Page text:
Finally, the Treasury Inflation Protected Securities (TIPS) market continues to discount decelerating inflation over the next 5 years (Breakeven Inflation Rate down to a multi-year low of 0.96%), and an uptrending Real Yield (proxy for Real GDP growth ) of 1.68%.

The combination of a rising trend in growth expectations and a falling trend in inflation expectations is historically extremely positive for the stock market. (It speaks to an increasingly "Goldilocks-ish" set of expectations.) And we can quantify this combination by subtracting the Breakeven Inflation Rate from the Real Yield. When we do that, we see that this spread (we'll call it the Goldilocks Spread, charted below in red) is now at a very high level of +0.72%, just off the last week's high of 1.04%, and at its highest level since the beginning of our database in 2003.

First of all, on this chart you can see how out of character is the wild surge in the Goldilocks Spread. (That's significantly a function of the decline in the price of Oil since July.) Next, you'll notice that I've highlighted in yellow periods when the Goldilocks Spread has been trending sharply higher. It's pretty clear, over the past 5 years, that whenever the Goldilocks Spread is trending sharply higher (yellow highlights) the SPX also tends to trend sharply higher.

This correlation suggests that the rally in the Goldilocks Spread from <-2% up to ~+1% "should" be associated with a very sizable rally on the SPX.

Except...

...that the squeeze in the short-term credit markets is bollixing up the whole system, and working to either obliterate or delay all historical precedents.

Finally, the SPX currently has a forward earnings yield of 9.01%. (That's 9%, with the 5-Yr TIPS Breakeven Inflation Rate of <1%!). Meanwhile the 10-Yr Treasury is yielding 3.64%. The spread between these yields (9.01% -3.64%) is 5.37%. We call this spread our Equity Risk Premium (ERP, pink line on the chart below)), as it represents the excess earnings yield that investors demand in order to take the risk of investing in stocks (relative to risk-free Treasuries).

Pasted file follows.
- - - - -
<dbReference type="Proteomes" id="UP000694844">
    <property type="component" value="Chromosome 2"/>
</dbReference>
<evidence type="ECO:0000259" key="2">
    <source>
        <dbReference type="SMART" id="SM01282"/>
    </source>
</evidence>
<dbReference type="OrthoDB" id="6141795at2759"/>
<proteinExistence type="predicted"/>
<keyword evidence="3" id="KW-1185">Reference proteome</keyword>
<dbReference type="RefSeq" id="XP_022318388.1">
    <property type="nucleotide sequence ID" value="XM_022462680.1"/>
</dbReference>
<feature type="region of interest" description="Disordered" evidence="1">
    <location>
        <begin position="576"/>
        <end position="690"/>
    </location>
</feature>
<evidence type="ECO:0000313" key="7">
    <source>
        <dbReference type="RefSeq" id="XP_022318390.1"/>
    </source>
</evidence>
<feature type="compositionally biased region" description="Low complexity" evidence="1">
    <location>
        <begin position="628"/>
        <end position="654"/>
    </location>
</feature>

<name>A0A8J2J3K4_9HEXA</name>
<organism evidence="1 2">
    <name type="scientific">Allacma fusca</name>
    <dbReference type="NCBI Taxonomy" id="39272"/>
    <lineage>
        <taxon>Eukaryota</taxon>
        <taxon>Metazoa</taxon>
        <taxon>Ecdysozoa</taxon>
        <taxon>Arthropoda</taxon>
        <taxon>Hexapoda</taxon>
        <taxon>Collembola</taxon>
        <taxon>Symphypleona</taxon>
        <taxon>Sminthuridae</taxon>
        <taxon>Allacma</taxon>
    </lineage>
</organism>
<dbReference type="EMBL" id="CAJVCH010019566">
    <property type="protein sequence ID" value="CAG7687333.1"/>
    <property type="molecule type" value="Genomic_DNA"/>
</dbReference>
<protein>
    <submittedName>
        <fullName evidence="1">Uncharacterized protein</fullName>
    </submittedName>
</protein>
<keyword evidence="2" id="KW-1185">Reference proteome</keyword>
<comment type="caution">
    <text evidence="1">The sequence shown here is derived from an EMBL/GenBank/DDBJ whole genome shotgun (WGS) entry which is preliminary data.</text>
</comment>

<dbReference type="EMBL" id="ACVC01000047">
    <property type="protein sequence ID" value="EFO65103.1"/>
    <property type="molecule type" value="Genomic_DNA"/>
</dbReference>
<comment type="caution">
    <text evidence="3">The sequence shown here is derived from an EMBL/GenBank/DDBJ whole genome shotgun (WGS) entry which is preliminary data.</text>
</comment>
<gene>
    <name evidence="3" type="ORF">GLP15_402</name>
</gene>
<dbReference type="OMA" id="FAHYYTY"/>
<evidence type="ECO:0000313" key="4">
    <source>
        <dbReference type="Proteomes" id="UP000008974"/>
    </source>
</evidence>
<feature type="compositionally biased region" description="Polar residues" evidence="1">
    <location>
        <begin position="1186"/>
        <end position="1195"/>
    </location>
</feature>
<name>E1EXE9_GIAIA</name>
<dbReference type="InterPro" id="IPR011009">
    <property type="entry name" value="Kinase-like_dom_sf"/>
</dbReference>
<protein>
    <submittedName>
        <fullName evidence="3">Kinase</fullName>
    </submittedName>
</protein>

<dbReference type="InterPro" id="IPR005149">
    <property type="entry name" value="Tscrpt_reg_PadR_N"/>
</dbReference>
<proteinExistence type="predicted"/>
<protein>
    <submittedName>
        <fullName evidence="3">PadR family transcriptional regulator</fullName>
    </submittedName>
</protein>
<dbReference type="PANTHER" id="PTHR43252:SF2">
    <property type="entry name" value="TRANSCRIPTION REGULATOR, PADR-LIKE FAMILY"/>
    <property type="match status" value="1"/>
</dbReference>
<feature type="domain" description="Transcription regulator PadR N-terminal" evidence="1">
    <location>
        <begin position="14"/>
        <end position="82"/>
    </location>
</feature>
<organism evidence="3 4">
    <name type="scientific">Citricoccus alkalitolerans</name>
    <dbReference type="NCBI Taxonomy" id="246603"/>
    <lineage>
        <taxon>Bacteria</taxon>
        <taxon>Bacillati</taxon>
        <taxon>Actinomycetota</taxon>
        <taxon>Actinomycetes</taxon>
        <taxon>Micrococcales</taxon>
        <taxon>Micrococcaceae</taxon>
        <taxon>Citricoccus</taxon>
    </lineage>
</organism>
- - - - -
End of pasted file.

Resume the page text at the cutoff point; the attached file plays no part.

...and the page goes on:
The average ERP since 1960 is about 0.2%. As you can see, extremely elevated ERP (above 2 standard deviations from the median, near 4%) tends to be associated with market lows, not market tops, and has only occurred during 4 previous episodes: around the Bay of Pigs incident in 1962, around Nixon's resignation in 1974, in 1977-79 when inflation was headed up to 14%, and finally in the aftermath of 9/11.

While it remains terrifically difficult to call a local bottom on the SPX in the short term, if the incredible amount of liquidity being pumped into financial markets can work to unfreeze short-term credit markets (say, bringing down the TED Spread), we have all kinds of indicators (Equity Risk Premium, TIPS market's Goldilocks Spread, M2 growth, ABX Index) suggesting that a very significant mid-term market low is in the process of being hammered out. If, on the other hand, liquidity-pumping cannot unstick short-term credit, then ...well, then the economy has a real good chance of experiencing the worst economic downturn since the Great Depression. This latter is, in my view, a low-odds proposition, especially in light of the (perhaps overly) pro-active prophylactic monetary and fiscal policies being implemented.

Best regards and good trading!

 


 

Adam Oliensis

Author: Adam Oliensis

Adam Oliensis,
Editor The Agile Trader